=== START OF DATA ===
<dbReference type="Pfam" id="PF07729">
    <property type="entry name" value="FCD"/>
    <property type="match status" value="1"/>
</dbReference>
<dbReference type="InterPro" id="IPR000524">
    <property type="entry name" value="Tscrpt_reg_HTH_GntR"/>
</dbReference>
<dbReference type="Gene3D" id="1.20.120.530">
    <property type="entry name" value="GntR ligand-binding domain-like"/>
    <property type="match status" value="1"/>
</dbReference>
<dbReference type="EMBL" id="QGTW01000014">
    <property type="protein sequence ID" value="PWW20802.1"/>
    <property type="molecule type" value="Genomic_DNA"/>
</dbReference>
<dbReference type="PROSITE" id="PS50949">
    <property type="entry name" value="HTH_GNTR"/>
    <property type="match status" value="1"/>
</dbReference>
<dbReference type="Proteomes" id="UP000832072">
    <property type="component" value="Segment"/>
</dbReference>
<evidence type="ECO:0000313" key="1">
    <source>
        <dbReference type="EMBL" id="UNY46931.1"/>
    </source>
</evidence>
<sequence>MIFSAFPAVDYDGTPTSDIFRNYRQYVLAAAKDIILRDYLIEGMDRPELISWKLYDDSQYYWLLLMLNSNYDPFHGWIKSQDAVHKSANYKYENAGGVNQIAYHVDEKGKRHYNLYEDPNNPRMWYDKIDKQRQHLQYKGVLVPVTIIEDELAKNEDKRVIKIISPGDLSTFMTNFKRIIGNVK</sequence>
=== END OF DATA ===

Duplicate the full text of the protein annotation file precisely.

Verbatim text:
<dbReference type="Pfam" id="PF07729">
    <property type="entry name" value="FCD"/>
    <property type="match status" value="1"/>
</dbReference>
<dbReference type="InterPro" id="IPR000524">
    <property type="entry name" value="Tscrpt_reg_HTH_GntR"/>
</dbReference>
<dbReference type="Gene3D" id="1.20.120.530">
    <property type="entry name" value="GntR ligand-binding domain-like"/>
    <property type="match status" value="1"/>
</dbReference>
<dbReference type="EMBL" id="QGTW01000014">
    <property type="protein sequence ID" value="PWW20802.1"/>
    <property type="molecule type" value="Genomic_DNA"/>
</dbReference>
<dbReference type="PROSITE" id="PS50949">
    <property type="entry name" value="HTH_GNTR"/>
    <property type="match status" value="1"/>
</dbReference>
<dbReference type="Proteomes" id="UP000832072">
    <property type="component" value="Segment"/>
</dbReference>
<evidence type="ECO:0000313" key="1">
    <source>
        <dbReference type="EMBL" id="UNY46931.1"/>
    </source>
</evidence>
<sequence>MIFSAFPAVDYDGTPTSDIFRNYRQYVLAAAKDIILRDYLIEGMDRPELISWKLYDDSQYYWLLLMLNSNYDPFHGWIKSQDAVHKSANYKYENAGGVNQIAYHVDEKGKRHYNLYEDPNNPRMWYDKIDKQRQHLQYKGVLVPVTIIEDELAKNEDKRVIKIISPGDLSTFMTNFKRIIGNVK</sequence>